As someone who grew up here I wouldn't mind a return to the days of little "mom & pop" stores along Main and Newtown and if this were to mark the beginning of a trend in that direction I wouldn't be sorry. But I'm afraid we can never go back to that simpler time and therefore this is a sad commentary on the state of our present economy. I've no idea where we'll be in another year - hopefully in a better place than we are right now - but I know things have changed in East Hampton and may never be the same again. The community is different in so many ways that the idyllic life of the late 1950s may never be again. But the need to lean on each other and take advantage of the strengths we have as a community is not a bad thing.

Spring is here and there is renewal and hope in the air. What a good thing.

Thursday, April 2, 2009


I love getting fresh flowers and this past two weeks have been a real joy for me as bouquet after bouquet have been sent to me first at the hospital and now here at home. Hydrangeas and tulips, roses and sweet peas, zinnias and African violets - I'm loving them all!

But funerals seem to have ruined some flowers for me. This week I received a beautiful bouquet of all white flowers that included a couple stalks of lilies and the scent is so overwhelming. They're beautiful to look at and they fill out a vase so nicely, but the minute I walk in the door of the house I'm transported to the local funeral home in my head. It's a smell that's just so associated with a specific place that I can't get beyond it.

Gladiolas have a similar effect but in their case its a visual thing. Just looking at those tall, heavy stalks puts me right at the cemetery, or sitting at a funeral in a local church. They're so distinctive and always, always used in funeral arrangements - so the association has ruined them for me and I'd never buy them to be used at home.

My mother, on the other hand, never had such negative vibes about flowers. She loved them all, and lilies and gladiolas were actually at the top of her list. She especially liked the large, showy flowers and they both filled the bill.

It's interesting how we make certain associations in life, whether it's sight or sound or scent - a song or a color can send us to nostalgic places like nothing else can. And those white lilies - as pretty as they are - just seem to be driving me crazy. I love having fresh flowers in the house - but I'm tempted to go throw those in the garbage. I just can't do it because I know my mother would hate that. And they are very pretty to look at...I'm going to work on channeling my mother!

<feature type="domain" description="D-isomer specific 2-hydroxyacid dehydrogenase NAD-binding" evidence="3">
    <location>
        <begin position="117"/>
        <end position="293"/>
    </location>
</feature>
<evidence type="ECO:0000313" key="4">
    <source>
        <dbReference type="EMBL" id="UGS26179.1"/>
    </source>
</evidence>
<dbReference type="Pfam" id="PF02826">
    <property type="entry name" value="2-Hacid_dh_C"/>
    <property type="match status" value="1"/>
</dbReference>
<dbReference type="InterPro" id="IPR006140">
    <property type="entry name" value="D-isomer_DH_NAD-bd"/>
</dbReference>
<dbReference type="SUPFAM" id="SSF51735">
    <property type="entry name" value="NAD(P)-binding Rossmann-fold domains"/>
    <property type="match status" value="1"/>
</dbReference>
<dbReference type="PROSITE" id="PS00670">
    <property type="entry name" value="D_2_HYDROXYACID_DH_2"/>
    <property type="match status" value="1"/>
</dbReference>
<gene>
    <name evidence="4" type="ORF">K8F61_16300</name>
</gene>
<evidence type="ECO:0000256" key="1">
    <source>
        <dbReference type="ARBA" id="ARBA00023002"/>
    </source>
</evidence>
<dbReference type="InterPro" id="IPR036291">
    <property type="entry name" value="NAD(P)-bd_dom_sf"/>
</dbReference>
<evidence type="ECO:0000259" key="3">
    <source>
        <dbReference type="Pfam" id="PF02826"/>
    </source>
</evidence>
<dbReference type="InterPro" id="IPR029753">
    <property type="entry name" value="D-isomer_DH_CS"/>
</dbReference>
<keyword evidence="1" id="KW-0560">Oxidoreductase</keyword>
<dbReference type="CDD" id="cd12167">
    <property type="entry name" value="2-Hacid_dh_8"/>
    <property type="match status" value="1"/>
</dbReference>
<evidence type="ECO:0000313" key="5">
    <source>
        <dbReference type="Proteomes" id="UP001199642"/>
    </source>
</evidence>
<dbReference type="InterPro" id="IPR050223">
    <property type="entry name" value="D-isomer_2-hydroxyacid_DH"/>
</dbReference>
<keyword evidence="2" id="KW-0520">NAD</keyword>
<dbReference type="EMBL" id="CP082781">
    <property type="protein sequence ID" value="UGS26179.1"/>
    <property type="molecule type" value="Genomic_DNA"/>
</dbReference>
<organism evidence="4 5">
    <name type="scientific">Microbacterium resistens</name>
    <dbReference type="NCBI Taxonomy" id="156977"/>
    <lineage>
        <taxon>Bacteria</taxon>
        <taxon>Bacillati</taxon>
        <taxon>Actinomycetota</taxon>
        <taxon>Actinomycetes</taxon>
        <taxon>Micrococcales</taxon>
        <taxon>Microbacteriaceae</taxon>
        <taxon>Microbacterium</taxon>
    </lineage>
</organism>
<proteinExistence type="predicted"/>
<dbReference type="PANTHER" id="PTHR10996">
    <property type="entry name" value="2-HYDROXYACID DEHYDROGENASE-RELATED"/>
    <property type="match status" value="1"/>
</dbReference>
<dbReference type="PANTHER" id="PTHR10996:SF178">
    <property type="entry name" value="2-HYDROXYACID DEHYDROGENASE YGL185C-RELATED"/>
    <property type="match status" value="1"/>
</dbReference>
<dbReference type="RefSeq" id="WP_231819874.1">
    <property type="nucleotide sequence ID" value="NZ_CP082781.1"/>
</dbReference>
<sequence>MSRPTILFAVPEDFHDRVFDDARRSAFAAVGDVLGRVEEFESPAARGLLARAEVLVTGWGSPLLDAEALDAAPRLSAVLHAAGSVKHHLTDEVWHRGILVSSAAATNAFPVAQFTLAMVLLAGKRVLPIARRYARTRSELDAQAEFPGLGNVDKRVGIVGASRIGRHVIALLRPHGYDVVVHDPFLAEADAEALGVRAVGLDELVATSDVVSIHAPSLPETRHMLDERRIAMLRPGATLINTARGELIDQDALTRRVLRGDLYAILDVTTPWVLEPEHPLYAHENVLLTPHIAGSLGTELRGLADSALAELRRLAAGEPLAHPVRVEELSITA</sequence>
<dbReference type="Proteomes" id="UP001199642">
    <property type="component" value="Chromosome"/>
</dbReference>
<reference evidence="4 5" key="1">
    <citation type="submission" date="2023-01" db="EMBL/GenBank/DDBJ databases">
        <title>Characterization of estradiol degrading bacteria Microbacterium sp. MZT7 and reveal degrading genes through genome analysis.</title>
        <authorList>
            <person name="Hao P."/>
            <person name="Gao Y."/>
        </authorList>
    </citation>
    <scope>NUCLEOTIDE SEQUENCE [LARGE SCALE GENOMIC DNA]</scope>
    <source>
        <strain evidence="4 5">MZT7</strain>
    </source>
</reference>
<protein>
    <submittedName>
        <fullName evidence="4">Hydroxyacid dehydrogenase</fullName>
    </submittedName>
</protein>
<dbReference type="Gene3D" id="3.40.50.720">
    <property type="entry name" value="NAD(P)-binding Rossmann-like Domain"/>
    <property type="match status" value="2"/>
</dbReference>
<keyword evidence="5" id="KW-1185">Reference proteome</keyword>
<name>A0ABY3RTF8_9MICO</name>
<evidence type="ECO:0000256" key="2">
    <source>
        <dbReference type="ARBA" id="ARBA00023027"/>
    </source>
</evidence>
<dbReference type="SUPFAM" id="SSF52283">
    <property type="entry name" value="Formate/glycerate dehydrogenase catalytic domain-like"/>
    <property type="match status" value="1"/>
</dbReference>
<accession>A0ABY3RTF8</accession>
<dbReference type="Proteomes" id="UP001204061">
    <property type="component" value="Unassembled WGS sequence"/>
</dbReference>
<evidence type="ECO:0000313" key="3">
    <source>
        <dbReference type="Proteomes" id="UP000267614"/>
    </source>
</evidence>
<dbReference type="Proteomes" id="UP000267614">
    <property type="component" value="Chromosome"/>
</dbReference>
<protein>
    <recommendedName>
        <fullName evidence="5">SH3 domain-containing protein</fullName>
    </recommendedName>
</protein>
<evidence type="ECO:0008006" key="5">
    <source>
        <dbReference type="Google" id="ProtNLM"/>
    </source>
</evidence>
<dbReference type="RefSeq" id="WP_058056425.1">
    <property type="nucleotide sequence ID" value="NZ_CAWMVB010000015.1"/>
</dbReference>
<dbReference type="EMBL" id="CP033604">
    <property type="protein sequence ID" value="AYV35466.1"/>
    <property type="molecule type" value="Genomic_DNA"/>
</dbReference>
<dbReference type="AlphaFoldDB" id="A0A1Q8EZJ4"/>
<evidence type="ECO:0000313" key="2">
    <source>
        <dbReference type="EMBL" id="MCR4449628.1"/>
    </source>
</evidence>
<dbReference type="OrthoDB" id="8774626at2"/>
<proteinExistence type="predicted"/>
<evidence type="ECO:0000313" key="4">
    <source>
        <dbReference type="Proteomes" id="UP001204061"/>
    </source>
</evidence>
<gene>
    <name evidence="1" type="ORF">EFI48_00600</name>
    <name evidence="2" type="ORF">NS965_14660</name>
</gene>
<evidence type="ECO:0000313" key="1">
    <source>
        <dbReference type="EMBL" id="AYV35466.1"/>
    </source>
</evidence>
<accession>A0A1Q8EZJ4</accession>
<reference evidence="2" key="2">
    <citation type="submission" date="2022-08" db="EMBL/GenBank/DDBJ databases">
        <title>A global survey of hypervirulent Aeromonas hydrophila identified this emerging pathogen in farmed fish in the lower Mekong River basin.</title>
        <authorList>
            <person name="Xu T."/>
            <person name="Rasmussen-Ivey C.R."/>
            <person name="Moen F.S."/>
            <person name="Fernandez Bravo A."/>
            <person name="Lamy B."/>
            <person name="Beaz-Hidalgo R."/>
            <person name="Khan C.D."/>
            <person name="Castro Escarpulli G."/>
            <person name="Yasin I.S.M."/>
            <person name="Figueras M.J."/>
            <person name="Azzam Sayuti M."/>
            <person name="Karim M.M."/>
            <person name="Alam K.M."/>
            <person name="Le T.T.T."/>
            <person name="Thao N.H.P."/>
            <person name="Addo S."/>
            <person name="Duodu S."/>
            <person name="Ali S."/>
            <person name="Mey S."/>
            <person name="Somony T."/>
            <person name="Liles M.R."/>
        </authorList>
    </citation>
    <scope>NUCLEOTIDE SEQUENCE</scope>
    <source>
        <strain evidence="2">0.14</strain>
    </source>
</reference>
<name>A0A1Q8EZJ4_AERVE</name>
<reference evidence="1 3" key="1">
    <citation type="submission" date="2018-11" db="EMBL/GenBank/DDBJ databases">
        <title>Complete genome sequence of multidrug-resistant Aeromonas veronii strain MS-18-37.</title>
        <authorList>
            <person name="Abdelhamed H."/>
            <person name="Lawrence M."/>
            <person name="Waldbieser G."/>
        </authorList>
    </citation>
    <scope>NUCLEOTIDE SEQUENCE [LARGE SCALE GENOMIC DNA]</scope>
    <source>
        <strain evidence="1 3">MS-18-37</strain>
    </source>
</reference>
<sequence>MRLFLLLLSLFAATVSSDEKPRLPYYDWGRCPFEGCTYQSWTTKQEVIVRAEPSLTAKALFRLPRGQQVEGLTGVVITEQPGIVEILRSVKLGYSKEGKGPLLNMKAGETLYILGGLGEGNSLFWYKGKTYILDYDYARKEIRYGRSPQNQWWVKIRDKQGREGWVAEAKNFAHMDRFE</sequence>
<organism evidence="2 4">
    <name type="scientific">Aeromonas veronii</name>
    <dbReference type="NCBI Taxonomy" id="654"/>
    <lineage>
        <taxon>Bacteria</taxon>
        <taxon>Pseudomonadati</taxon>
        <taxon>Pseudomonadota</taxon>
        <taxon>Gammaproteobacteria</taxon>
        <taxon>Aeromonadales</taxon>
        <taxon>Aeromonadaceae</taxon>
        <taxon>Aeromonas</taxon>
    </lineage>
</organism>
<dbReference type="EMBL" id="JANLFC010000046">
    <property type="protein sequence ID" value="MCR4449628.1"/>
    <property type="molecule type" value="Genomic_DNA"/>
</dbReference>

Wednesday, April 1, 2009

April Fools

I'm not sure what the origin of April Fool's Day is but I think it's a fun day as long as things don't get out of hand. My husband has always been a pretty easy mark for a little April Foolery and when the kids were little we'd get him every year by pulling off some simple little deception. Year after year... and he never caught on. I suppose that says more about his trusting nature than anything else -but it sure was fun for us!

I had to submit a report for a church meeting tonight and I was incredibly tempted to so something outrageous - a totally false report about activities my particular committee was supposedly doing - but I thought better of it in the end. Not everyone thinks such things are funny and I didn't want to get anyone (who might not be able to easily see through the ruse) upset. But what a fun trick that would have been to pull off. Once they were buzzing about all the silly things we were reportedly doing the real report could be distributed.

I also considered writing a blog today that would announce something absurd like a pending divorce or a move away from East Hampton, or some other ridiculous thing that anyone who knows me well enough would know an impossibility...but then...I remembered Orson Wells' radio show "War of the Worlds" and again decided to enjoy the joke for myself rather then inflict it on anyone else.

So there you go - a simple blog entry with no April Fool's joke, and no one for me to inflict my fun-loving nature on. Being stuck at home in recovery is such a drag...